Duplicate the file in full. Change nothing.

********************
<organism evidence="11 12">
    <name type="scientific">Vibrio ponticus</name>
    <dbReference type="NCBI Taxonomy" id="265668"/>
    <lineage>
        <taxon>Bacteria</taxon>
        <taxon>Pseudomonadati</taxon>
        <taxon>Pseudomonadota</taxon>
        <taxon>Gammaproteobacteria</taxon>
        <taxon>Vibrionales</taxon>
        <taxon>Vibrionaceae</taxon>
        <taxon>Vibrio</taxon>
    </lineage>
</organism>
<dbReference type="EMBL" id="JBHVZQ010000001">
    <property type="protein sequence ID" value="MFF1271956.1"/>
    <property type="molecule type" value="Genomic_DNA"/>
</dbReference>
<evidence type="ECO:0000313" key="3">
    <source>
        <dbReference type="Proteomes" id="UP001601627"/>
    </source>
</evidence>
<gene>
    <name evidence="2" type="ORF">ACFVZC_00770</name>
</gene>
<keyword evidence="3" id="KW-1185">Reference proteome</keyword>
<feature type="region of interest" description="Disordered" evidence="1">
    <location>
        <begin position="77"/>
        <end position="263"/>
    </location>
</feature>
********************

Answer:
<organism evidence="11 12">
    <name type="scientific">Vibrio ponticus</name>
    <dbReference type="NCBI Taxonomy" id="265668"/>
    <lineage>
        <taxon>Bacteria</taxon>
        <taxon>Pseudomonadati</taxon>
        <taxon>Pseudomonadota</taxon>
        <taxon>Gammaproteobacteria</taxon>
        <taxon>Vibrionales</taxon>
        <taxon>Vibrionaceae</taxon>
        <taxon>Vibrio</taxon>
    </lineage>
</organism>
<dbReference type="EMBL" id="JBHVZQ010000001">
    <property type="protein sequence ID" value="MFF1271956.1"/>
    <property type="molecule type" value="Genomic_DNA"/>
</dbReference>
<evidence type="ECO:0000313" key="3">
    <source>
        <dbReference type="Proteomes" id="UP001601627"/>
    </source>
</evidence>
<gene>
    <name evidence="2" type="ORF">ACFVZC_00770</name>
</gene>
<keyword evidence="3" id="KW-1185">Reference proteome</keyword>
<feature type="region of interest" description="Disordered" evidence="1">
    <location>
        <begin position="77"/>
        <end position="263"/>
    </location>
</feature>